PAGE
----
Challenges turned into Opportunities
Women can now change a tire, sell newspapers on the streets or even drive public buses! These are some of my selected gender benders that put a smile on my face when I walk down the streets of Nairobi, Kenya! Stereotypes have been broken and women are staying ahead of the curve, to make a difference in the community.
Kibera is the largest slum in Kenya with poor infrastructure that affects the economic livelihood of the community. These conditions are catalysts for alcohol and substance abuse, which are contributing factors to sexual violence against women from age 6 years to over 45 years. Young and older women are forced into exchanging sex and prostituting children for basic resources. Most survivors that are raped are infected with HIV or other sexually transmitted infections and unwanted pregnancies.
During one of the young women small group sessions, they shared their challenges that create a barrier for me to change my community. Gender based stereotyping and discrimination continues to affect educational attainment and in employment many of the young women do not receive salaries for work that is equal to the male workmates. This does not lay a foundation for job opportunities hence making us depend on our male colleagues. All this creates a low self esteem that also hinders commitment to change.
“My mother forced me to be married to an older man so that my brother can go to school. I am now with two under 5 years old children, surviving with about less than a dollar a day. He beats me up everyday saying that he is spending a lot of money for my brother’s education. I’ve got nowhere to run, plus, he provides my children with shelter”. A 17 years old young mother shared, during the first book club meeting.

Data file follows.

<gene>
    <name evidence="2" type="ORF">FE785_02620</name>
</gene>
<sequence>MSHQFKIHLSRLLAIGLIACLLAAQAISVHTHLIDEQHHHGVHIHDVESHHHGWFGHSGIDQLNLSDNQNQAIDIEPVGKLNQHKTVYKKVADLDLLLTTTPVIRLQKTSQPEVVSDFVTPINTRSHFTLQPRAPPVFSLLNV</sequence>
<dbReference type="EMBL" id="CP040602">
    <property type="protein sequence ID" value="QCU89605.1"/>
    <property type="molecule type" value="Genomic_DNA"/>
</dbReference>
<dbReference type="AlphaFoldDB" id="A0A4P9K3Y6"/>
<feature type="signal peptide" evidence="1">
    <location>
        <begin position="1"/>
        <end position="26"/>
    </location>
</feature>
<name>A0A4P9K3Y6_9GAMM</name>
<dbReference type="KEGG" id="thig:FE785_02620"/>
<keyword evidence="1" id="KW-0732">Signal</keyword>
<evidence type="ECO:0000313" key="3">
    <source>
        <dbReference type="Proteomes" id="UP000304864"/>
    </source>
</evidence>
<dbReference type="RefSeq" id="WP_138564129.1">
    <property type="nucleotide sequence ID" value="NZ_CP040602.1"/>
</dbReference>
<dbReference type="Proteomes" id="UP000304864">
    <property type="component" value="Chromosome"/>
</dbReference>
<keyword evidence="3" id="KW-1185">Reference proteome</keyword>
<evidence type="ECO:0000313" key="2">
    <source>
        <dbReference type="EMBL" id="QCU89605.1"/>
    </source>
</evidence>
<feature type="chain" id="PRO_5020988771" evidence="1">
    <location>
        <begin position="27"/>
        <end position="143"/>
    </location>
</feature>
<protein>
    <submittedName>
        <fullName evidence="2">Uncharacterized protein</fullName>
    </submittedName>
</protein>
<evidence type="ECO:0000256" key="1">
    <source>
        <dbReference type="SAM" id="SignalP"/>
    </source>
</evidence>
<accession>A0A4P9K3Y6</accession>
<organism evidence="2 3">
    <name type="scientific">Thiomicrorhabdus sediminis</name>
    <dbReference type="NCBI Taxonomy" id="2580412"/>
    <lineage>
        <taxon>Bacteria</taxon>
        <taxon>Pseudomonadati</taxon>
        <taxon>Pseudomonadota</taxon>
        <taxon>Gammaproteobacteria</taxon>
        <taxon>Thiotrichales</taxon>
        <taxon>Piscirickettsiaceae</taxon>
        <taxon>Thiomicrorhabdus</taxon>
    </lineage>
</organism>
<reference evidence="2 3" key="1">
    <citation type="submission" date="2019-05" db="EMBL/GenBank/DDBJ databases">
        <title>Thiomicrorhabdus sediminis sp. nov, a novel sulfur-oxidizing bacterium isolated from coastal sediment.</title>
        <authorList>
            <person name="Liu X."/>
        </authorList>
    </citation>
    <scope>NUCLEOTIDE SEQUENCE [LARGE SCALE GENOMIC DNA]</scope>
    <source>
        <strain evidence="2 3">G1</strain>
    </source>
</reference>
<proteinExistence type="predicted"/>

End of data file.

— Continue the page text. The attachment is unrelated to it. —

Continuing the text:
This is the reason why we chose to come up with a ‘book club’ that will creatively take a peer to peer approach that creates trustful environment which allows open discussions. The activities are fun and simple! It starts with reading and writing a personal ‘Hero Book’ with short notes on how the book has influence you and lastly, to participate in a book driven discussion. The group of 15 young women also started a merry-go- round, savings culture model.
To be able to reach this group efficiently; psychosocial, economic empowerment, medical and legal support needs to be in place. Inside the group directory I met ‘WorldPulse online book club’ and I have started a discussion on how to run and sustain a book club. From ‘Featured Projects’, the girls are interested to network with other projects that deal with young women on economic empowerment. I navigated in the ‘Resource Exchange’ where trainings and books support can be requested. We are working on how the 15 young women can start raising their voices and open up a journal for the book club. By this, members will be able to hear from other heroes in PulseWire that speak volumes.